Let’s be clear what that means: Just about all the workshops and consulting services I offer are defined by this content and I accept the commitment to curate it carefully; others are free (within the quite generous license terms) to use it. It attracts some to join the community; some collaborate actively (see for example the Wholehearted:OKR page, very much a collaborative effort); some become Agendashift partners, gaining access to other tools and materials on a commercial basis; some corporate clients arrive via this route too.

Phase 3 will involve doing the same for the all CC-BY-SA content in the Resources area. Some of the pages are quite substantial and the conversion will require a little bit of effort, but worth it I’m sure. Making (for example) the page for Featureban page more community-maintainable must surely be a win.

Thank you John Grant for the nudge. Channel #open in the Agendashift Slack.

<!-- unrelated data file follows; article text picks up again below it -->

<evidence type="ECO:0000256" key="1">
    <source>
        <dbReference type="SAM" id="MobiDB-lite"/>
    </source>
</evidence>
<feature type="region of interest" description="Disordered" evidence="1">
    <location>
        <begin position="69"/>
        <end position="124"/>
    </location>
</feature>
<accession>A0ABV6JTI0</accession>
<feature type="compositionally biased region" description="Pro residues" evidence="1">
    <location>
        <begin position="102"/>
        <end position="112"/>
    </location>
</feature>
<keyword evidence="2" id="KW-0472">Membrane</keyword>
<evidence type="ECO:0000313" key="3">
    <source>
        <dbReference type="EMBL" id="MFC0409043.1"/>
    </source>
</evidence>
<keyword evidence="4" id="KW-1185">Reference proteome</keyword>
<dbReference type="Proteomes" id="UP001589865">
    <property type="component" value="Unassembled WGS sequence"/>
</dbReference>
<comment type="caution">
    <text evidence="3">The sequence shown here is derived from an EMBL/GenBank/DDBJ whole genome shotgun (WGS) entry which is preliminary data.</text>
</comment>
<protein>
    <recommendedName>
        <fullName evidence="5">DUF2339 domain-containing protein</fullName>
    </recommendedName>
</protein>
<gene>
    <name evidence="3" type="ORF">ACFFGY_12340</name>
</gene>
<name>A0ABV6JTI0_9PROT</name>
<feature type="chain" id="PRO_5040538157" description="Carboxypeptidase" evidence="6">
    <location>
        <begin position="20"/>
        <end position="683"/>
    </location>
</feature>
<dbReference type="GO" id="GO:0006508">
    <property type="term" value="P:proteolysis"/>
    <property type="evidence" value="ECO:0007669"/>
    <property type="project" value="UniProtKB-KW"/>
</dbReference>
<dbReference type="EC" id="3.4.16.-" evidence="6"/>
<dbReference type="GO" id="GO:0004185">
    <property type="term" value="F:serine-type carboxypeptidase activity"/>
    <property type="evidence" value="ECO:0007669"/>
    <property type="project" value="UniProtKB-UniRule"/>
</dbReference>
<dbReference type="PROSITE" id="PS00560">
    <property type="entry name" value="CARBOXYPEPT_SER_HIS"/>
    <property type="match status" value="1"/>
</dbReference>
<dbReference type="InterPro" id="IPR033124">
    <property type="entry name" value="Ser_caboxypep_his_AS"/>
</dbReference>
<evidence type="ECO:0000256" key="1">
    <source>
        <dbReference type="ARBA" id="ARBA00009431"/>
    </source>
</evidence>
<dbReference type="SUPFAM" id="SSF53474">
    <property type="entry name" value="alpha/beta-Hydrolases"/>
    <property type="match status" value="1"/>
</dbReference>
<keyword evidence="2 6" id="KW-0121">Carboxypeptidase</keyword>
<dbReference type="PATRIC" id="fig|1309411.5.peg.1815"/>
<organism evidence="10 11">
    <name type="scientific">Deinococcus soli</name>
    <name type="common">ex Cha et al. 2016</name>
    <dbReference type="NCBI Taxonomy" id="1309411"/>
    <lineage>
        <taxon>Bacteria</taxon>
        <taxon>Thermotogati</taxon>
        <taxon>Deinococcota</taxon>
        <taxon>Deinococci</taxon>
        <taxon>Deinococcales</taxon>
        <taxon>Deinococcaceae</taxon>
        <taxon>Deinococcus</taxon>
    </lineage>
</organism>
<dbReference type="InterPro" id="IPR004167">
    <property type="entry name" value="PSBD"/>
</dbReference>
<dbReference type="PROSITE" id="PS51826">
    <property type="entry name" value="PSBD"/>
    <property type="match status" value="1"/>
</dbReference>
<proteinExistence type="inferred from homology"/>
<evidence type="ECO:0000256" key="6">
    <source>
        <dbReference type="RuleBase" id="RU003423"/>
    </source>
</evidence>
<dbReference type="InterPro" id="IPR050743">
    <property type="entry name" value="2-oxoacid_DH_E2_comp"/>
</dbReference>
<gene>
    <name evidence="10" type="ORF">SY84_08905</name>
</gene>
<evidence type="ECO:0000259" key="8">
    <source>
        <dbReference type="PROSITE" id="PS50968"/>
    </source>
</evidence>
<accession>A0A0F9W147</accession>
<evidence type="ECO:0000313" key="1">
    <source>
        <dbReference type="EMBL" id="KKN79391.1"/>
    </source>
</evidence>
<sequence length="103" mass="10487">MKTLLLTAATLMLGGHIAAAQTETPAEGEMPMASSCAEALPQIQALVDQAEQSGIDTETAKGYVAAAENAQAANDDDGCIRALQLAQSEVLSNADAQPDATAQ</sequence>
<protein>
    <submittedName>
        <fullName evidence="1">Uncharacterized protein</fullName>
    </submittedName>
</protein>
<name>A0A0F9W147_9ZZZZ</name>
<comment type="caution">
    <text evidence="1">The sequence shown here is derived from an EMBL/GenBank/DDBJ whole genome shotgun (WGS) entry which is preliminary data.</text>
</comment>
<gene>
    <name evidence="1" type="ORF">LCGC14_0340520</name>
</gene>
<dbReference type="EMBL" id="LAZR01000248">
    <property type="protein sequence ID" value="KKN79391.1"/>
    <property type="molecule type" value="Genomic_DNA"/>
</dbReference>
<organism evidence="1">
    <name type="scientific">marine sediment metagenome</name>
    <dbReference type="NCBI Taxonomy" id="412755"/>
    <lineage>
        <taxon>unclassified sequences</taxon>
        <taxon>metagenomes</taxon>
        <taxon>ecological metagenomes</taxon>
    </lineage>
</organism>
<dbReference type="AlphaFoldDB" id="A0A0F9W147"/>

Upcoming workshops (all online of course)

With yours truly unless otherwise indicated:

For the latest workshop and speaking events check the Agendashift events calendar.


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Two months in

Correction: Two months, not three. Feels like longer! And let me now (May 15th) preface it with something I posted yesterday on Facebook and LinkedIn:

I have fully embraced this online thing. Not for the first time, 3 continents – this time Europe, Asia, and Australasia – were represented in my workshop this morning, and the thought of doing that by plane like I used to suddenly appalls me. Even putting to one side the shielding issue (I have a vulnerable family member), that kind of travel will for me and I guess many others be the exception, not the norm, perhaps forever. And no bad thing either

It’s three two months since I got back from an Agendashift Deep Dive workshop in Malmö, Sweden. Arriving home after midnight, I gave the house a miss and headed straight to the “studio” (a nicely-converted double garage, my office by day and self-contained living accommodation for us when we have carers in for our daughter) and a week of solitary quarantine. Comfortable enough but weird! A couple of weeks later the UK was officially in lockdown, but for my wife and I the strategy was already clear: for our medically vulnerable daughter’s sake, catching the virus wasn’t an option.